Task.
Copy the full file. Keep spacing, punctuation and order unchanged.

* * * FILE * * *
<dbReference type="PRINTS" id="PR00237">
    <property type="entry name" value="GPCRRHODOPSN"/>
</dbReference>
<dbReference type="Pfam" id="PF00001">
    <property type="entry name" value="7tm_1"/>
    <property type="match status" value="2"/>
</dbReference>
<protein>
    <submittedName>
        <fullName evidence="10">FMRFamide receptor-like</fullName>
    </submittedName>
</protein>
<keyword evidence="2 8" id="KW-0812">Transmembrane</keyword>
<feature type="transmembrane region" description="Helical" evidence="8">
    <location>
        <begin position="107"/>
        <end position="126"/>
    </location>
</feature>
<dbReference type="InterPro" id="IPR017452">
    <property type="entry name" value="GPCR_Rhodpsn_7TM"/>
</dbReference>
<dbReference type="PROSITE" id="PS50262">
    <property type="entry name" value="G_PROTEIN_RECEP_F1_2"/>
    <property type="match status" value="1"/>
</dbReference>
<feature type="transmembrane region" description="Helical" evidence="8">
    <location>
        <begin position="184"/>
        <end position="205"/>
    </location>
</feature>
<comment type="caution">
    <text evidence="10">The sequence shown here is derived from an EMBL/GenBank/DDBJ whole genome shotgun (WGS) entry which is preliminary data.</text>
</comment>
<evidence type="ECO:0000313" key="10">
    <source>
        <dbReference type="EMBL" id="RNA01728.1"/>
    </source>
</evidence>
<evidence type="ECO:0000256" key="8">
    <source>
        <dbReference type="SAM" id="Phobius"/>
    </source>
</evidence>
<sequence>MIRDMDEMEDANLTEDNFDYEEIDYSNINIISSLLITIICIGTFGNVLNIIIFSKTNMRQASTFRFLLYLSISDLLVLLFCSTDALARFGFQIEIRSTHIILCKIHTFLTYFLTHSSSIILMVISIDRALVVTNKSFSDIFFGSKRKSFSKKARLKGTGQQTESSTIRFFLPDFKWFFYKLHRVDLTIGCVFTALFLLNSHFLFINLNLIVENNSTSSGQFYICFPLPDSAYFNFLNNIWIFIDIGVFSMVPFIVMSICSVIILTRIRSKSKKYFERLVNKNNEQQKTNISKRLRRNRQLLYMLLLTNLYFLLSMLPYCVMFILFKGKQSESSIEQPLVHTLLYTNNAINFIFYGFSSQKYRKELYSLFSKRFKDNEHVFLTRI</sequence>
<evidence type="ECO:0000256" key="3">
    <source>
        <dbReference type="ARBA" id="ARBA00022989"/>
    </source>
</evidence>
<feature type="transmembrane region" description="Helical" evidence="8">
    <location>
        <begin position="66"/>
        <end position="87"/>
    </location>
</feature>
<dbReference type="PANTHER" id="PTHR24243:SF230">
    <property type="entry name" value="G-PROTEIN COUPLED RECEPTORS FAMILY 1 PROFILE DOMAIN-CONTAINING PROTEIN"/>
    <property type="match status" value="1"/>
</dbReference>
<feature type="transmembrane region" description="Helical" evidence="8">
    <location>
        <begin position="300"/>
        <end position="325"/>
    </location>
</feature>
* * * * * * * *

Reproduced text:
<dbReference type="PRINTS" id="PR00237">
    <property type="entry name" value="GPCRRHODOPSN"/>
</dbReference>
<dbReference type="Pfam" id="PF00001">
    <property type="entry name" value="7tm_1"/>
    <property type="match status" value="2"/>
</dbReference>
<protein>
    <submittedName>
        <fullName evidence="10">FMRFamide receptor-like</fullName>
    </submittedName>
</protein>
<keyword evidence="2 8" id="KW-0812">Transmembrane</keyword>
<feature type="transmembrane region" description="Helical" evidence="8">
    <location>
        <begin position="107"/>
        <end position="126"/>
    </location>
</feature>
<dbReference type="InterPro" id="IPR017452">
    <property type="entry name" value="GPCR_Rhodpsn_7TM"/>
</dbReference>
<dbReference type="PROSITE" id="PS50262">
    <property type="entry name" value="G_PROTEIN_RECEP_F1_2"/>
    <property type="match status" value="1"/>
</dbReference>
<feature type="transmembrane region" description="Helical" evidence="8">
    <location>
        <begin position="184"/>
        <end position="205"/>
    </location>
</feature>
<comment type="caution">
    <text evidence="10">The sequence shown here is derived from an EMBL/GenBank/DDBJ whole genome shotgun (WGS) entry which is preliminary data.</text>
</comment>
<evidence type="ECO:0000313" key="10">
    <source>
        <dbReference type="EMBL" id="RNA01728.1"/>
    </source>
</evidence>
<evidence type="ECO:0000256" key="8">
    <source>
        <dbReference type="SAM" id="Phobius"/>
    </source>
</evidence>
<sequence>MIRDMDEMEDANLTEDNFDYEEIDYSNINIISSLLITIICIGTFGNVLNIIIFSKTNMRQASTFRFLLYLSISDLLVLLFCSTDALARFGFQIEIRSTHIILCKIHTFLTYFLTHSSSIILMVISIDRALVVTNKSFSDIFFGSKRKSFSKKARLKGTGQQTESSTIRFFLPDFKWFFYKLHRVDLTIGCVFTALFLLNSHFLFINLNLIVENNSTSSGQFYICFPLPDSAYFNFLNNIWIFIDIGVFSMVPFIVMSICSVIILTRIRSKSKKYFERLVNKNNEQQKTNISKRLRRNRQLLYMLLLTNLYFLLSMLPYCVMFILFKGKQSESSIEQPLVHTLLYTNNAINFIFYGFSSQKYRKELYSLFSKRFKDNEHVFLTRI</sequence>
<evidence type="ECO:0000256" key="3">
    <source>
        <dbReference type="ARBA" id="ARBA00022989"/>
    </source>
</evidence>
<feature type="transmembrane region" description="Helical" evidence="8">
    <location>
        <begin position="66"/>
        <end position="87"/>
    </location>
</feature>
<dbReference type="PANTHER" id="PTHR24243:SF230">
    <property type="entry name" value="G-PROTEIN COUPLED RECEPTORS FAMILY 1 PROFILE DOMAIN-CONTAINING PROTEIN"/>
    <property type="match status" value="1"/>
</dbReference>
<feature type="transmembrane region" description="Helical" evidence="8">
    <location>
        <begin position="300"/>
        <end position="325"/>
    </location>
</feature>